Video Processing and 3D Crosstalk
This part of our benchmark suite is unique to our HDTV reviews, so I’ll explain the results as I go. We use a series of pass/fail tests to determine a display's ability to process different kinds of video signals. Most of the time, you want your source components handling this because they're more capable. If you own an Oppo Blu-ray player, for instance, it exceeds the capabilities of pretty much any display. Set your player to output 1080p video, and the display does no video processing whatsoever. An example of the reverse would be a cable or satellite receiver, which is usually poor for scaling and deinterlacing.
The first tests consist of a group of video clips from the Spears & Munsil HD Benchmark Blu-ray Edition, available to anyone for about thirty bucks online. Here’s a quick rundown of what's covered:
2:2 pulldown: This is the cadence most commonly found in content shot on video cameras (at concerts and sporting events, for example). The original image is interlaced, two fields per frame, and the display must integrate them into a single progressive frame.
3:2 pulldown: The cadence most often used to convert 24p film to 60i video, its order is two fields of the first frame and then three fields of the next, in alternating sequence. If the display doesn’t integrate the extra field properly, there is a very obvious artifact that shows in our test clip and results in a failure.
Accepts 24p: Film content on Blu-ray is encoded at 24 frames per second, and all current players can output the signal at that rate. Most displays can accept this signal and process it to a refresh rate that’s a multiple of 24 by using repeated frames.
- 2:2 pulldown: Pass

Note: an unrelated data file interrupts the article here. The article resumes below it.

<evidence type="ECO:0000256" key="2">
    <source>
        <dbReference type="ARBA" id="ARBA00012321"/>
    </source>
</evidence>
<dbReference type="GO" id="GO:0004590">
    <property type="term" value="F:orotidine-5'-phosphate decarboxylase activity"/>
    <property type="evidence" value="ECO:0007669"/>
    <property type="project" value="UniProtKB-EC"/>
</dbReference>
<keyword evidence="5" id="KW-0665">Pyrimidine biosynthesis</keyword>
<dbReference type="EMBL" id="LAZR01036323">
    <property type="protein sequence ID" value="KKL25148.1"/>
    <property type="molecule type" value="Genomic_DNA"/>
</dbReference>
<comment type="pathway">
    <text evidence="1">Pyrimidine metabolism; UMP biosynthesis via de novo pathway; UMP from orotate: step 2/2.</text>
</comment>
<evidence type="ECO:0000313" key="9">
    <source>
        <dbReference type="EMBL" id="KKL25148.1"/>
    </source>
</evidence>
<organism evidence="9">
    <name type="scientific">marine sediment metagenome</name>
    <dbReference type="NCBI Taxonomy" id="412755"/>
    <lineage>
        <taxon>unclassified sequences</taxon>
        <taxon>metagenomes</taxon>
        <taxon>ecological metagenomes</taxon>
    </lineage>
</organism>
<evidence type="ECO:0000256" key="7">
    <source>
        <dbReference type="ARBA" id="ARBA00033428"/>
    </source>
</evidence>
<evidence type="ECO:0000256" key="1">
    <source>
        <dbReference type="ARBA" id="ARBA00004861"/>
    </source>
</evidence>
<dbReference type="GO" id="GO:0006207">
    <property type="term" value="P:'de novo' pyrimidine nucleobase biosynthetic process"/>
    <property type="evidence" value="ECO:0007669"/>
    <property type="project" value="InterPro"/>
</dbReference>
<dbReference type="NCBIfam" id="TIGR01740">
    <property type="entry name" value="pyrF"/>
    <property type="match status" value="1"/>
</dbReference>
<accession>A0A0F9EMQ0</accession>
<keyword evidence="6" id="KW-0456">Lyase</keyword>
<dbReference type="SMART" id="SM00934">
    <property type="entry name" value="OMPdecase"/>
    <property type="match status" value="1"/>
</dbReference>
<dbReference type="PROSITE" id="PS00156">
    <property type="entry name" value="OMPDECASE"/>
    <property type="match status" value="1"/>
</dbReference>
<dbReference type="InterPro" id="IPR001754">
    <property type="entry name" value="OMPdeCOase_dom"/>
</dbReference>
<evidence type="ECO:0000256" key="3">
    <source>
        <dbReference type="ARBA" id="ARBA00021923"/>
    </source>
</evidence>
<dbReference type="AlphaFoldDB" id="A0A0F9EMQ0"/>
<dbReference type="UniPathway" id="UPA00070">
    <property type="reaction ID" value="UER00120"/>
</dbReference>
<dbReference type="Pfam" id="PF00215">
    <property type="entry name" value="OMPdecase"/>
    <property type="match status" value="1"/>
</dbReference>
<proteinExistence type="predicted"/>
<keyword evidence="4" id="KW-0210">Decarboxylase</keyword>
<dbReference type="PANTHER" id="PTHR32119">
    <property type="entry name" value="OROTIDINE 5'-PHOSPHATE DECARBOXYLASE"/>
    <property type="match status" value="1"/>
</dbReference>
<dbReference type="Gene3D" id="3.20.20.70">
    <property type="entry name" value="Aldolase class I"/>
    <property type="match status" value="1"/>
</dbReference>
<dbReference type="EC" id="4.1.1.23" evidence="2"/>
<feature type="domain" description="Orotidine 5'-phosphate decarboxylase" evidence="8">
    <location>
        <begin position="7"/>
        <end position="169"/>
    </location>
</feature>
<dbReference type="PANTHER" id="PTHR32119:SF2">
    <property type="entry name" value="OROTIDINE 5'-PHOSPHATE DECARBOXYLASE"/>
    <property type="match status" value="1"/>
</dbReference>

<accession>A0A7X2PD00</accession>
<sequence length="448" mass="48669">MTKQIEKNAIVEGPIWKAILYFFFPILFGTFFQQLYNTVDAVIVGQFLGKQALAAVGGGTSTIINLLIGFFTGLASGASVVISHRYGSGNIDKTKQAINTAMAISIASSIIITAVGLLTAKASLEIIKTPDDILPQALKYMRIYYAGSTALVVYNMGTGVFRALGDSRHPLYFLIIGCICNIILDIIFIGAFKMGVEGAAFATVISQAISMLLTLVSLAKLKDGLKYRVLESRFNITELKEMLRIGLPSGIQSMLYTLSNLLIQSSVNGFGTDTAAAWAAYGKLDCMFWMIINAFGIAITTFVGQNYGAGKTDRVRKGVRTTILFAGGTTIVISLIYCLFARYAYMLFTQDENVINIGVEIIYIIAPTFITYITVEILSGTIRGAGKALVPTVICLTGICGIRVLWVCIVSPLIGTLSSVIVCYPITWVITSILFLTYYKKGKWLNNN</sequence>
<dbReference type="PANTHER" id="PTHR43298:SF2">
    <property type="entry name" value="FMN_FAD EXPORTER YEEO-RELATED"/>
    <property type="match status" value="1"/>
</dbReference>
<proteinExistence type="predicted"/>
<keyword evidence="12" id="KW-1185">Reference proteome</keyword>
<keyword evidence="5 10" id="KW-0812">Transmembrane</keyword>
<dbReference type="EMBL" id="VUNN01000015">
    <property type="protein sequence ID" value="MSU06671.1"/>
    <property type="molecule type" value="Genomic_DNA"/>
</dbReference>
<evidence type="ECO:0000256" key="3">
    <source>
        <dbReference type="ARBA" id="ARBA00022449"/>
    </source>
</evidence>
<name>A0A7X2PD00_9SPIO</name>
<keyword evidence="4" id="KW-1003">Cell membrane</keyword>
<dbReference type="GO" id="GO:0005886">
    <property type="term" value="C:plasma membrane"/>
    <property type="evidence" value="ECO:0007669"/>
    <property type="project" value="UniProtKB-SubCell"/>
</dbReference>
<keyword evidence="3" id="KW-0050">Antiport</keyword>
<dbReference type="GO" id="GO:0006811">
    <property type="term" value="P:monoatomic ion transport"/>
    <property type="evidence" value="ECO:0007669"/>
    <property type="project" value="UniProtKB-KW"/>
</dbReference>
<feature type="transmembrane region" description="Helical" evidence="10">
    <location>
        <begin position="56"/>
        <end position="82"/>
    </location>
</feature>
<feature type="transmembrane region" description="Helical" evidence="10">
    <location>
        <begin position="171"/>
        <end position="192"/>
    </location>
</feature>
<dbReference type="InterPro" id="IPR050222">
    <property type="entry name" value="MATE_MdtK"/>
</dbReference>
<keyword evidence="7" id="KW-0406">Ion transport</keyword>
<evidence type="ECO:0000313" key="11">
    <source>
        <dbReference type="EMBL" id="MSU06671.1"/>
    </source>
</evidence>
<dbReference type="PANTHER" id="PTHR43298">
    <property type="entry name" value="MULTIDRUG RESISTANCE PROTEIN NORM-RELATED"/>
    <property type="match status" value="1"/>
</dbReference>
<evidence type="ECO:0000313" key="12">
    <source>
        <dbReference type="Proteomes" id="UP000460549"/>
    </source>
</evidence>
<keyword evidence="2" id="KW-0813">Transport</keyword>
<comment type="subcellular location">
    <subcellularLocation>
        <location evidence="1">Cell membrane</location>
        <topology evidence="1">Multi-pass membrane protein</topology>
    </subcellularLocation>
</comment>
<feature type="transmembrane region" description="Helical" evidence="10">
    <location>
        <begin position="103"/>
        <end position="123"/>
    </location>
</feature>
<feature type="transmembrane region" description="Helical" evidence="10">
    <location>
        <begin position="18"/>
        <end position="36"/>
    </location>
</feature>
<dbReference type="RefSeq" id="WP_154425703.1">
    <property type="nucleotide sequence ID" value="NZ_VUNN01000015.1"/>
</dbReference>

- 3:2 pulldown: Pass
- Accepts 24p: Pass
Very few displays of any type or price pass the 2:2 test. Samsung's F8500 is a very capable de-interlacer, though. Where would you find interlaced content? It’s most common in high-def broadcasts, which are usually 1080i. A notable exception is Fox, which sends its signal out at 720p. For film-based content on Blu-ray, the set processes 24p correctly without user intervention. Each frame is shown four times to match the native 96 Hz refresh rate.
The second group of tests covers an HDTV’s ability to show signals below black and above white. Unlike PC signals, which range from 0 to 255, a video signal truncates that to 16-235. The areas above and below those values are considered head and toe room, and are not used in correctly-encoded content. It is desirable, however, for a display to at least be able to show the levels between 0-34 and 236-255. It makes calibration easier, and occasionally content does stray outside the limits.
The Chroma Burst pattern shows a series of single-pixel lines, in color, to determine if a display actually achieves its maximum native resolution. Most HDTVs return different results for RGB signals than for component (YPbPr) video. 4:2:2 is the minimum bit depth output from a source; 4:4:4 is more common. Some players can output RGB, which usually eliminates a conversion step in the display. Our test shows which signal mode provides the best resolution performance.
|Above White||Below Black||Chroma Burst|
Many HDTVs only show their full resolution when fed an RGB signal. The F8500, however, performs equally well with both RGB and YPbPr signals. Since most Blu-ray players only output YPbPr, this display has a distinct advantage. The passing results on the above-white and below-black patterns mean that it maintains the proper black level threshold for both types of signals.